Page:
Poultry producers outside of Ontario’s supply-managed poultry sector can now apply for funding to fend off the risk of highly pathogenic avian influenza (HPAI).
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On Nov. 24, the Ontario Ministry of Agriculture, Food and Rural Affairs announced up to $1.5 million in cost-share funding through the federal-provincial Canadian Agricultural Partnership “to help non-supply-managed poultry operations and related agri-businesses increase biosecurity efforts to reduce the spread of HPAI.”
Why it matters: The spread of avian influenza in supply-managed and non-supply-managed settings has the potential for severe economic and animal welfare repercussions.
The current strain of HPAI arrived in Canada in early spring 2022, most likely on the wings of migratory birds arriving on the Atlantic coast. This led to numerous outbreaks and Canadian Food Inspection Agency-led disease responses in several provinces.
Outbreaks ceased as the spring migration season passed, but the disease has resurfaced in several provinces this fall when wild birds were once again on the move.
Thanks to existing biosecurity-focused support programs through CAP and the Poultry and Egg On-Farm Investment Program, many in the supply-managed segments of the sector had the opportunity to enhance their premises to protect against HPAI and other diseases.
Those outside the quota system, however, would have had to fully fund their investments.
Meat and Poultry Ontario executive director Franco Naccarato cited those in the duck supply chain as an example of poultry production operating outside the supply management environment. As head of a provincial organization representing small-to-mid-scale meat and poultry processors, Naccarato noted duck producers and processors did not have programs readily available and were one of several “groups (that) fell through many of the funding mechanisms that were created for (biosecurity enhancement).”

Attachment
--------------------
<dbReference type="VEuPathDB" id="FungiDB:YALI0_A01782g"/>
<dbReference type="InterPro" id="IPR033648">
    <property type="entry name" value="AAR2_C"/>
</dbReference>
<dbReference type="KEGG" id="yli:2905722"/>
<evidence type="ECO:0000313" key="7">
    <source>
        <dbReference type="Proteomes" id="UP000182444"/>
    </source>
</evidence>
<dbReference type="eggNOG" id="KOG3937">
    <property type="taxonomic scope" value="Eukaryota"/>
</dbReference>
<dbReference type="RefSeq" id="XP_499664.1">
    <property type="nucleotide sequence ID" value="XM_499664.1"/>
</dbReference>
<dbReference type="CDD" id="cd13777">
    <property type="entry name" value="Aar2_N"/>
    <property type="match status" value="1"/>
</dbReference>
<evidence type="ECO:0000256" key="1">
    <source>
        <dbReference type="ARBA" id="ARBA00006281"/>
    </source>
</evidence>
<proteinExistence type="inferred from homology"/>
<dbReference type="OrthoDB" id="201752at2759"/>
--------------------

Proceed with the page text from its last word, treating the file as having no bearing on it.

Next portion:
Details of the new Poultry Biosecurity Preparedness Initiative haven’t been released.
The Poultry Service Association has members in businesses ranging from catching and transporting to breeding and processing farm-raised birds.
“Our members have been impacted by the avian influenza outbreaks and these funds will provide meaningful support toward maintaining and strengthening our biosecurity activities,” said executive director Susan Fitzgerald in an OMAFRA news release about the program.
The initiative will provide up to 70 per cent cost-share funding for expenses including controlled-entrance fencing and gates, security equipment, signage, pressure washers, wash stations, anterooms, segregation walls and measures to mitigate interactions between wild and farmed birds.
Eligible expenses can be retroactive to April 1, 2022, with maximum allotments per location of $100,000 and per business of $500,000.
The application window will open in January. The OMAFRA news release says the initiative will help “eligible non-supply-managed poultry and waterfowl farmers, meat processors in the sector and other related businesses in taking a variety of actions to increase biosecurity and reduce the risk of disease.”
On the farm side, funding is limited to non-supply-managed operations with flocks of at least 300 birds.
“This is a welcomed addition of funding,” Naccarato said in the release. “Avian influenza has impacted many businesses that were not covered by other programs. This new funding will help address the gap, and benefit producers in enhancing their biosecurity efforts.”